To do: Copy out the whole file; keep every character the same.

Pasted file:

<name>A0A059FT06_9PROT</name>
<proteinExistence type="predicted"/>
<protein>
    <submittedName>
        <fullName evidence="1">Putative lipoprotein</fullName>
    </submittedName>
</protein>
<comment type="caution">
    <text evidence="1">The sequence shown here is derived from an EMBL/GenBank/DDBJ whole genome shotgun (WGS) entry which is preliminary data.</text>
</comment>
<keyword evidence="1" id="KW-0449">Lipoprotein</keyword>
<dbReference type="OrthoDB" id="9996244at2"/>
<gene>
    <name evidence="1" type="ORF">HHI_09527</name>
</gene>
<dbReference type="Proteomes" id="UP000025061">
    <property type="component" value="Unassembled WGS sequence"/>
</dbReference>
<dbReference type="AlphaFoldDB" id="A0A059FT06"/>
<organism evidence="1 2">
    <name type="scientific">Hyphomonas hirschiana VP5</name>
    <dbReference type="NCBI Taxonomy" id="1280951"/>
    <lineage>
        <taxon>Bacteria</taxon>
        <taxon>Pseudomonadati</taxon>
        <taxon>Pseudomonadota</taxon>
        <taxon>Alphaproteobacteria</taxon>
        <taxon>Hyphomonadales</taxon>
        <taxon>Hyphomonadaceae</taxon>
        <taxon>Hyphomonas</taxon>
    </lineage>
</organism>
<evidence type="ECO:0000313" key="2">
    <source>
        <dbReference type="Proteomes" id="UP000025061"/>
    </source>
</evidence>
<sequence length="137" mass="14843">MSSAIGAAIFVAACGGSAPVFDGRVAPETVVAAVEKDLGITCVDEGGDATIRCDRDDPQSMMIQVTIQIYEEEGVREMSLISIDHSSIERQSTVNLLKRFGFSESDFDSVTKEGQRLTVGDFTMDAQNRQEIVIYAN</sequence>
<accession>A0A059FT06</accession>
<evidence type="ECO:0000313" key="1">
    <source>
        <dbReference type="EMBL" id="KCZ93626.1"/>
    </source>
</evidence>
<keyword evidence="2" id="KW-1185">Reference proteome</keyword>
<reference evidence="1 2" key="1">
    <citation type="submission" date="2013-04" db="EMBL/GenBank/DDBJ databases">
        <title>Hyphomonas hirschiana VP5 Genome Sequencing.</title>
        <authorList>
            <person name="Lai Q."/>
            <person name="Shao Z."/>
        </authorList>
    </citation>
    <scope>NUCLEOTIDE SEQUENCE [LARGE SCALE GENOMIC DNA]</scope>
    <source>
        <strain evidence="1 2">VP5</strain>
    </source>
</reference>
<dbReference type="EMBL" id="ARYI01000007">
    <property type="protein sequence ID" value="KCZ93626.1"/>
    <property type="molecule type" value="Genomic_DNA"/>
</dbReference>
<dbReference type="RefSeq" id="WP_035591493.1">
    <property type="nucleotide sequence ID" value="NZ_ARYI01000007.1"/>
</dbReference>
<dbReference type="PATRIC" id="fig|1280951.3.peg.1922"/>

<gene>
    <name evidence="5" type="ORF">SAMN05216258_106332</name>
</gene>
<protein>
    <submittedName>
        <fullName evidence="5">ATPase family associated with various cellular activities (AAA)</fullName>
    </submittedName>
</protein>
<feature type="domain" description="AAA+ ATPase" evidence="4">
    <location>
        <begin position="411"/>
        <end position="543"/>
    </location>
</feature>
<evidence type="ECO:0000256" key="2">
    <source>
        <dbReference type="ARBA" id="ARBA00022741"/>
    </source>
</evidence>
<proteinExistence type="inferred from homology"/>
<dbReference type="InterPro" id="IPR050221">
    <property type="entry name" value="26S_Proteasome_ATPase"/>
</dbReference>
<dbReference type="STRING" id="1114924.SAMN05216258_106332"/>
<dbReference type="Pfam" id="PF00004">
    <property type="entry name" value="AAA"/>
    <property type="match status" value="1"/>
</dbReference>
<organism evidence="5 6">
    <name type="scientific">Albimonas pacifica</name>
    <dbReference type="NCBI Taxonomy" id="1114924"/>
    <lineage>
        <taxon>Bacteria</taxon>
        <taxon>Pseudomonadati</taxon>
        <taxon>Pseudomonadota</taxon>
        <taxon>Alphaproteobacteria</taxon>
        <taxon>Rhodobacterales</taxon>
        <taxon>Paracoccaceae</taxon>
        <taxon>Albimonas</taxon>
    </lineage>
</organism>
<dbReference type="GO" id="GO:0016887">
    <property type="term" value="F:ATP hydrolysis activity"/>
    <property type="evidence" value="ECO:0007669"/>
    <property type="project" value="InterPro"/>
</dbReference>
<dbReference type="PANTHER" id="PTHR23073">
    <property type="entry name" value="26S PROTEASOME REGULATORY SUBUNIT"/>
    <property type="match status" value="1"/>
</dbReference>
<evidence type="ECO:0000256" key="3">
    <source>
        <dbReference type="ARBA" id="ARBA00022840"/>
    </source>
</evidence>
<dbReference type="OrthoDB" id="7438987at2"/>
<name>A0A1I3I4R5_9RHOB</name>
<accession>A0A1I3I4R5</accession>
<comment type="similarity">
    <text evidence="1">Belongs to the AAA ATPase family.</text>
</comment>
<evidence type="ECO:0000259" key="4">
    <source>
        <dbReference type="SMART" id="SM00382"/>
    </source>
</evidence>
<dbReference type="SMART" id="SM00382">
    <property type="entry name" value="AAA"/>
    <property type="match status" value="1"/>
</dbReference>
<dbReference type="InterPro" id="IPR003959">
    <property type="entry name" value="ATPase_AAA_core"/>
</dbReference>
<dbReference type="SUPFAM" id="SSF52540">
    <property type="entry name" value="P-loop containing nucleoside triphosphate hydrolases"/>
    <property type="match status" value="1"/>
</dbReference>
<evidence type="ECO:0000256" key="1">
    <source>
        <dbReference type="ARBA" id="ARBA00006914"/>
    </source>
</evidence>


<name>A0A059FT06_9PROT</name>
<proteinExistence type="predicted"/>
<protein>
    <submittedName>
        <fullName evidence="1">Putative lipoprotein</fullName>
    </submittedName>
</protein>
<comment type="caution">
    <text evidence="1">The sequence shown here is derived from an EMBL/GenBank/DDBJ whole genome shotgun (WGS) entry which is preliminary data.</text>
</comment>
<keyword evidence="1" id="KW-0449">Lipoprotein</keyword>
<dbReference type="OrthoDB" id="9996244at2"/>
<gene>
    <name evidence="1" type="ORF">HHI_09527</name>
</gene>
<dbReference type="Proteomes" id="UP000025061">
    <property type="component" value="Unassembled WGS sequence"/>
</dbReference>
<dbReference type="AlphaFoldDB" id="A0A059FT06"/>
<organism evidence="1 2">
    <name type="scientific">Hyphomonas hirschiana VP5</name>
    <dbReference type="NCBI Taxonomy" id="1280951"/>
    <lineage>
        <taxon>Bacteria</taxon>
        <taxon>Pseudomonadati</taxon>
        <taxon>Pseudomonadota</taxon>
        <taxon>Alphaproteobacteria</taxon>
        <taxon>Hyphomonadales</taxon>
        <taxon>Hyphomonadaceae</taxon>
        <taxon>Hyphomonas</taxon>
    </lineage>
</organism>
<evidence type="ECO:0000313" key="2">
    <source>
        <dbReference type="Proteomes" id="UP000025061"/>
    </source>
</evidence>
<sequence length="137" mass="14843">MSSAIGAAIFVAACGGSAPVFDGRVAPETVVAAVEKDLGITCVDEGGDATIRCDRDDPQSMMIQVTIQIYEEEGVREMSLISIDHSSIERQSTVNLLKRFGFSESDFDSVTKEGQRLTVGDFTMDAQNRQEIVIYAN</sequence>
<accession>A0A059FT06</accession>
<evidence type="ECO:0000313" key="1">
    <source>
        <dbReference type="EMBL" id="KCZ93626.1"/>
    </source>
</evidence>
<keyword evidence="2" id="KW-1185">Reference proteome</keyword>
<reference evidence="1 2" key="1">
    <citation type="submission" date="2013-04" db="EMBL/GenBank/DDBJ databases">
        <title>Hyphomonas hirschiana VP5 Genome Sequencing.</title>
        <authorList>
            <person name="Lai Q."/>
            <person name="Shao Z."/>
        </authorList>
    </citation>
    <scope>NUCLEOTIDE SEQUENCE [LARGE SCALE GENOMIC DNA]</scope>
    <source>
        <strain evidence="1 2">VP5</strain>
    </source>
</reference>
<dbReference type="EMBL" id="ARYI01000007">
    <property type="protein sequence ID" value="KCZ93626.1"/>
    <property type="molecule type" value="Genomic_DNA"/>
</dbReference>
<dbReference type="RefSeq" id="WP_035591493.1">
    <property type="nucleotide sequence ID" value="NZ_ARYI01000007.1"/>
</dbReference>
<dbReference type="PATRIC" id="fig|1280951.3.peg.1922"/>

<gene>
    <name evidence="5" type="ORF">SAMN05216258_106332</name>
</gene>
<protein>
    <submittedName>
        <fullName evidence="5">ATPase family associated with various cellular activities (AAA)</fullName>
    </submittedName>
</protein>
<feature type="domain" description="AAA+ ATPase" evidence="4">
    <location>
        <begin position="411"/>
        <end position="543"/>
    </location>
</feature>
<evidence type="ECO:0000256" key="2">
    <source>
        <dbReference type="ARBA" id="ARBA00022741"/>
    </source>
</evidence>
<proteinExistence type="inferred from homology"/>
<dbReference type="InterPro" id="IPR050221">
    <property type="entry name" value="26S_Proteasome_ATPase"/>
</dbReference>
<dbReference type="STRING" id="1114924.SAMN05216258_106332"/>
<dbReference type="Pfam" id="PF00004">
    <property type="entry name" value="AAA"/>
    <property type="match status" value="1"/>
</dbReference>
<organism evidence="5 6">
    <name type="scientific">Albimonas pacifica</name>
    <dbReference type="NCBI Taxonomy" id="1114924"/>
    <lineage>
        <taxon>Bacteria</taxon>
        <taxon>Pseudomonadati</taxon>
        <taxon>Pseudomonadota</taxon>
        <taxon>Alphaproteobacteria</taxon>
        <taxon>Rhodobacterales</taxon>
        <taxon>Paracoccaceae</taxon>
        <taxon>Albimonas</taxon>
    </lineage>
</organism>
<dbReference type="GO" id="GO:0016887">
    <property type="term" value="F:ATP hydrolysis activity"/>
    <property type="evidence" value="ECO:0007669"/>
    <property type="project" value="InterPro"/>
</dbReference>
<dbReference type="PANTHER" id="PTHR23073">
    <property type="entry name" value="26S PROTEASOME REGULATORY SUBUNIT"/>
    <property type="match status" value="1"/>
</dbReference>
<evidence type="ECO:0000256" key="3">
    <source>
        <dbReference type="ARBA" id="ARBA00022840"/>
    </source>
</evidence>
<dbReference type="OrthoDB" id="7438987at2"/>
<name>A0A1I3I4R5_9RHOB</name>
<accession>A0A1I3I4R5</accession>
<comment type="similarity">
    <text evidence="1">Belongs to the AAA ATPase family.</text>
</comment>
<evidence type="ECO:0000259" key="4">
    <source>
        <dbReference type="SMART" id="SM00382"/>
    </source>
</evidence>
<dbReference type="SMART" id="SM00382">
    <property type="entry name" value="AAA"/>
    <property type="match status" value="1"/>
</dbReference>
<dbReference type="InterPro" id="IPR003959">
    <property type="entry name" value="ATPase_AAA_core"/>
</dbReference>
<dbReference type="SUPFAM" id="SSF52540">
    <property type="entry name" value="P-loop containing nucleoside triphosphate hydrolases"/>
    <property type="match status" value="1"/>
</dbReference>
<evidence type="ECO:0000256" key="1">
    <source>
        <dbReference type="ARBA" id="ARBA00006914"/>
    </source>
</evidence>